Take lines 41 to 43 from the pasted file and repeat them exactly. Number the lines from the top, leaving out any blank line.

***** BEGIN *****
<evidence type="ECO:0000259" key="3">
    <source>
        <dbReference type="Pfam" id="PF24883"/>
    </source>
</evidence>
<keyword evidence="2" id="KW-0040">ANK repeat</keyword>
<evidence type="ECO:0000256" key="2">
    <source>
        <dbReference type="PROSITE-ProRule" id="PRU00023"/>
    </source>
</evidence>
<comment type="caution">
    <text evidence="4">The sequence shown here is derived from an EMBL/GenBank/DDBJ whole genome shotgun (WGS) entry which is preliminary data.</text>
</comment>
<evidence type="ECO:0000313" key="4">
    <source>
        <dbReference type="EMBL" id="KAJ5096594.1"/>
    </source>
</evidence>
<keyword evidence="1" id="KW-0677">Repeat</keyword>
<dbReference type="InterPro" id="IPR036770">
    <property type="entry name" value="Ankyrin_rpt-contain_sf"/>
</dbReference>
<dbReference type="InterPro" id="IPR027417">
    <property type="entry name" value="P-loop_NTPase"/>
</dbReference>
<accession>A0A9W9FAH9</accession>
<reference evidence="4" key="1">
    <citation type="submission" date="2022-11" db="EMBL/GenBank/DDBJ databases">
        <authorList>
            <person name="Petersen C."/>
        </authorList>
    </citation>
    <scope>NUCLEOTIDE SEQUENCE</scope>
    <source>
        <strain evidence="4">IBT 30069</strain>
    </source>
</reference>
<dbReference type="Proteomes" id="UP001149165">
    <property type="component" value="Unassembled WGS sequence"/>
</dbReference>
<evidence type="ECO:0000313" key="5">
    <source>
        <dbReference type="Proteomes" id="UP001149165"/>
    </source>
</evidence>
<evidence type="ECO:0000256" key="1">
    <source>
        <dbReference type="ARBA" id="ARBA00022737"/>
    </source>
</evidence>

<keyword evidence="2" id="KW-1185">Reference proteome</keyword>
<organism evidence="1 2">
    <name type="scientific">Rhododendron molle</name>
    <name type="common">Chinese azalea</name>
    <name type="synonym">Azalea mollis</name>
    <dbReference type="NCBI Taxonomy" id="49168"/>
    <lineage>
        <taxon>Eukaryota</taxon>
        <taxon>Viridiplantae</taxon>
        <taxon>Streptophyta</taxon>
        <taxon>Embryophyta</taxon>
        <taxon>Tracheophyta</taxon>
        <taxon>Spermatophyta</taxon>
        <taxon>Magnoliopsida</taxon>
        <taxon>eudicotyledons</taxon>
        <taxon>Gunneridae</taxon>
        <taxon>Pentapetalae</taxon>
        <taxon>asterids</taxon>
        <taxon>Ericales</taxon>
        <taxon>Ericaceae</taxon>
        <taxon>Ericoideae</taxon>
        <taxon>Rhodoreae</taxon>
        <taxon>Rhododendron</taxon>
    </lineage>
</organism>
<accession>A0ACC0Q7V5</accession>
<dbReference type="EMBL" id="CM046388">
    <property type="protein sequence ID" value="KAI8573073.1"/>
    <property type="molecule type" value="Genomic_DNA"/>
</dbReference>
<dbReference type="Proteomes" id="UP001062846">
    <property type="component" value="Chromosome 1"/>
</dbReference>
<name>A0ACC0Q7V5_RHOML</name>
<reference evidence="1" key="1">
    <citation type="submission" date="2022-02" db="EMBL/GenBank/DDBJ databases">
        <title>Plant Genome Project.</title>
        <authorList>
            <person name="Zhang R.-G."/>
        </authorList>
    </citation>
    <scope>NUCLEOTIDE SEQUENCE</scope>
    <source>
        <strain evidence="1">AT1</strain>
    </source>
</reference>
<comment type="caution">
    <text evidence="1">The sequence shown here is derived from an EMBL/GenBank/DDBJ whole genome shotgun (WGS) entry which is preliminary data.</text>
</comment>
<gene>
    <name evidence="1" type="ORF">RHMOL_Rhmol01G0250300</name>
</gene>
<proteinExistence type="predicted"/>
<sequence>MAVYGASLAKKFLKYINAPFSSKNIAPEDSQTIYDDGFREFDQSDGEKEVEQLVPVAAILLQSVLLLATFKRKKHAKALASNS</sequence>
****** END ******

</dbReference>
<evidence type="ECO:0000313" key="5">
    <source>